Posted by: Blue Horizon Books | January 29, 2021

Jon Bunn’s “Shoal’s Bluff”

Talk about a labor of love! Jon Bunn’s new novel, Shoals Bluff, was three years in the making—one year for him to write it, and then two more years for him to revise it a bit, and me to edit it a lot, and Dawn Daisley to design it, and then publish it through Jon’s publishing arm, Mayhaw Press, using IngramSpark as the printer/distributor.

When Jon first told me about the story he wanted to write—about this old guy he met one time back in the 60s in southern Indiana, the man’s physical afflictions, and the other family and worldly afflictions the old man had endured, and yet was still living, working, alive—I knew it was a saga, a birth-to-death story of the life of a semi-fictional character. But in the first telling, it sounded like a rather sad story of just one damn thing after another that happened to this poor guy. And who would want to read that? (Except of course, those who would want to read Shakespeare’s Hamlet, John Irving’s The World According to Garp, F. Scott Fitzgerald’s The Curious Case of Benjamin Buttons, or even Dicken’s David Copperfield to marvel at the particular struggles one character faces, and what gives that character the strength to go on).

All that labor over this story was well worth the effort. The reviews are still coming in, but already the story of Paul Chandler of Shoals, Indiana obviously resonates with a lot of people, especially those who understand what it was like to grow up in southern Indiana. Especially if that reader or their relatives had farming blood in their veins. And especially if they—or their parents or grandparents—had eked out a living from the land in the first half of the 20th century, a period that included the First World War, the Roaring Twenties, the stock market crash of 1929, and the ensuing Depression and Dust Bowl years—in which the Ku Klux Klan and the Women’s Temperance Union flourished—only to be followed by World War II and the somewhat prosperous post-war years. All of these are part of Paul Chandler’s life in Shoals Bluff, and the lives of the characters who populate this novel set in and around Shoals, Indiana (current population about 789; population then about 1,030).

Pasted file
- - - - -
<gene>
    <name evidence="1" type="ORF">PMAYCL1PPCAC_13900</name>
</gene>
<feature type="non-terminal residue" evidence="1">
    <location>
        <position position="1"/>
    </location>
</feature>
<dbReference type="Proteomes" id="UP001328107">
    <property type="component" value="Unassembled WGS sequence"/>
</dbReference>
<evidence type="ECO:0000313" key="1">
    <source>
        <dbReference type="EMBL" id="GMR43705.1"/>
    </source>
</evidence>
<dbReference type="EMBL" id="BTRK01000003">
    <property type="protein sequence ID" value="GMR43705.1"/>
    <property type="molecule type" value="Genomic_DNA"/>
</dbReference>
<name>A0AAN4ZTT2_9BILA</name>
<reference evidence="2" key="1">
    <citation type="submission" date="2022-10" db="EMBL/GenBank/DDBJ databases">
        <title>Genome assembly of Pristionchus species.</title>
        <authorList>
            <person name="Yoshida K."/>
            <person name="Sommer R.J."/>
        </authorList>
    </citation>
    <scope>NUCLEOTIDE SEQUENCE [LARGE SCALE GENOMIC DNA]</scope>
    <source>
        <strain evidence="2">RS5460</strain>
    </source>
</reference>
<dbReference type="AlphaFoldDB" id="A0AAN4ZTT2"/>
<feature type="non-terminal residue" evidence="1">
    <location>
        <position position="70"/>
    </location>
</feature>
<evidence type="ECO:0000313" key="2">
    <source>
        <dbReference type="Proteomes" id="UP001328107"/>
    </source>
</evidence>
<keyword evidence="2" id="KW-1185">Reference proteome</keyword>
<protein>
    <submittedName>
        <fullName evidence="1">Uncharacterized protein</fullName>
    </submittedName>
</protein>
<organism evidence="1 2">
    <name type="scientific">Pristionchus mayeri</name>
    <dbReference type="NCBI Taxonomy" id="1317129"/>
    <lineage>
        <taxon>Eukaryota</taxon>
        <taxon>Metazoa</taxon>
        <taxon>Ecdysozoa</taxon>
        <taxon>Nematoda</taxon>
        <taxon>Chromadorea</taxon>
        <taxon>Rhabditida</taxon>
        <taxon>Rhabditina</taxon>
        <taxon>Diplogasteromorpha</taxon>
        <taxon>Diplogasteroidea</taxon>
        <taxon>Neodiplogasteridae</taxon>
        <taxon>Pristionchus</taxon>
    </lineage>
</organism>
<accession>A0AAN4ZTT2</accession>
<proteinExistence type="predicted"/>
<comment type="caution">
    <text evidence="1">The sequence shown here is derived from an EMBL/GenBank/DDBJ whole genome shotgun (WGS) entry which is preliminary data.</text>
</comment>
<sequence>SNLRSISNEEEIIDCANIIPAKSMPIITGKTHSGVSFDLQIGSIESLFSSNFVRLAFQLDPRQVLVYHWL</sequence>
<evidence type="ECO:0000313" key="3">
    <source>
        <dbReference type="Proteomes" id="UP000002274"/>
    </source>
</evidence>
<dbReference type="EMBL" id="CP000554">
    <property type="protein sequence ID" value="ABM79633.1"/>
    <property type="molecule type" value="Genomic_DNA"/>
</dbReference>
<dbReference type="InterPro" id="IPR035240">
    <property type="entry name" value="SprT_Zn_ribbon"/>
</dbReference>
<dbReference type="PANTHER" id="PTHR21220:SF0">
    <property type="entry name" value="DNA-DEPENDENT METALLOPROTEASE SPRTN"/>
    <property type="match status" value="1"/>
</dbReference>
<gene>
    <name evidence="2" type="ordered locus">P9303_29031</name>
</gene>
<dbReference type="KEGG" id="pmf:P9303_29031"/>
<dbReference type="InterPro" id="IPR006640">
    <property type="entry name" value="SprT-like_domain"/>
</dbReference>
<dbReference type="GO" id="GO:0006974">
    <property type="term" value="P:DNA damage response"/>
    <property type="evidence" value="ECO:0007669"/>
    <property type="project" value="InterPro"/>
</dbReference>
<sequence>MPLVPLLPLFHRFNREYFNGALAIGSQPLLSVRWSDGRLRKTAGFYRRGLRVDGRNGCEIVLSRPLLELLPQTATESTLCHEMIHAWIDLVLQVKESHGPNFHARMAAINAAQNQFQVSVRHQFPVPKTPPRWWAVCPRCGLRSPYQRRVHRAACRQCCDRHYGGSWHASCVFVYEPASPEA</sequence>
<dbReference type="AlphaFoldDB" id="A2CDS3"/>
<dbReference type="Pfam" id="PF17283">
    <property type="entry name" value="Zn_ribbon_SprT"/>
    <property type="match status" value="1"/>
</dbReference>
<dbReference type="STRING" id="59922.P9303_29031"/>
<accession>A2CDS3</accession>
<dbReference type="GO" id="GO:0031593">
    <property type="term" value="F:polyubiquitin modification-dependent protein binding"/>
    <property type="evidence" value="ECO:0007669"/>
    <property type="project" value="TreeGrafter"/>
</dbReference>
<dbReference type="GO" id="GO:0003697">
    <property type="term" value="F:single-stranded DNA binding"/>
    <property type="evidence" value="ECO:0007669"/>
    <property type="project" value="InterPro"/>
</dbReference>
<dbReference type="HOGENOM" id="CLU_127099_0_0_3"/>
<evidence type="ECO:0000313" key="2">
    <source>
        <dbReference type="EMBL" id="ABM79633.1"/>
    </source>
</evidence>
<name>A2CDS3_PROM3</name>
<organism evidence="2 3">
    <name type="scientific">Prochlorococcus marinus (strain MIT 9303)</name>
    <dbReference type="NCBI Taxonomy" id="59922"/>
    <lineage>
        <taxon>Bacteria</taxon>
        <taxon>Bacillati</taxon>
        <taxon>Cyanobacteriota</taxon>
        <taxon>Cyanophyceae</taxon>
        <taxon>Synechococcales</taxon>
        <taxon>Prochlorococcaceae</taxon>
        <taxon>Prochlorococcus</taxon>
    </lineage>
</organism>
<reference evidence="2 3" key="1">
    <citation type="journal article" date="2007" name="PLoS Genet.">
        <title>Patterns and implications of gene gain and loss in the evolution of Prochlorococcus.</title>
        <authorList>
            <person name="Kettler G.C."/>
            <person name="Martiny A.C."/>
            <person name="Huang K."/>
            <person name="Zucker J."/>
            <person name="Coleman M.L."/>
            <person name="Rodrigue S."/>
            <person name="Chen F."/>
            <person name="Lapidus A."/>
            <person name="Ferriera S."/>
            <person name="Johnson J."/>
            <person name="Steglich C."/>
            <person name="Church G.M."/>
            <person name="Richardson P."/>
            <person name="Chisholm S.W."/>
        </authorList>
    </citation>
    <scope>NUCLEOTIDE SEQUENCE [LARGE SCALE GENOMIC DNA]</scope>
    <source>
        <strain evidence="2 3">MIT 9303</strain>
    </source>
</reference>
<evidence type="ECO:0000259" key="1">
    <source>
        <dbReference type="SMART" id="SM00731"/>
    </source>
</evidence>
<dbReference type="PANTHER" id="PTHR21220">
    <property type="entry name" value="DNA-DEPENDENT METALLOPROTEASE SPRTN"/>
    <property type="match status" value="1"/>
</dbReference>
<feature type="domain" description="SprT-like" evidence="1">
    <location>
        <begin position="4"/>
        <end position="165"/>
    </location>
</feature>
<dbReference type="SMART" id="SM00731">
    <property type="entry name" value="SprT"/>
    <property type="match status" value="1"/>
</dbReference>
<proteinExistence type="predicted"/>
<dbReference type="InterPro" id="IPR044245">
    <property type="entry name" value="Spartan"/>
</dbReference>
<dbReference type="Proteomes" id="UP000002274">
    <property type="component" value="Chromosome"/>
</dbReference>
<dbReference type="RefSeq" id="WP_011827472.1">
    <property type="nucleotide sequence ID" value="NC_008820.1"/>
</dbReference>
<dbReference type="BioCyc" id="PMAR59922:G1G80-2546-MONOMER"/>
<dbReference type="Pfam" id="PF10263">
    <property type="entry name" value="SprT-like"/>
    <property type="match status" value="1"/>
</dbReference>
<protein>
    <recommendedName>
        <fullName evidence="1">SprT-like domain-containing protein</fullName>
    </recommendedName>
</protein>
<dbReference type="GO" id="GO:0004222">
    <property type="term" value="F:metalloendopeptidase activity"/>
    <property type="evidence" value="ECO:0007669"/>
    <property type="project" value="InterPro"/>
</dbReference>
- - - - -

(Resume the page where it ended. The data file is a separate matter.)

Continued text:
Here’s the thing: Jon’s story is not just about all the downs and ups suffered by the key character, Paul Chandler, or even the travails of his long-suffering and supportive mother. Though Paul Chandler experienced a tragedy early on, resulting in lameness in one leg for the rest of his life (a tragedy closely related to the abuse he suffered at the hands of his father), Shoals Bluff is also very much about how small communities become close-knit, and how neighbors rely on other neighbors to get through life, and how farmers as entrepreneurs are very innovative when it comes to figuring how to make the most of their most important asset, the patch of earth they call their own.

Jon Bunn’s background in the theater shows in this novel, as well as his first novel, The West Bluff—his scenes and characters are vivid, and his dialogue is a significant part in driving the plot along. He’s a born storyteller, and I can hardly wait for his next novel, which I am certain is already brewing in his brain as I write this.

PS: If you ever run into Jon, ask him to tell you about the Wise sisters, to whom he dedicated his book!

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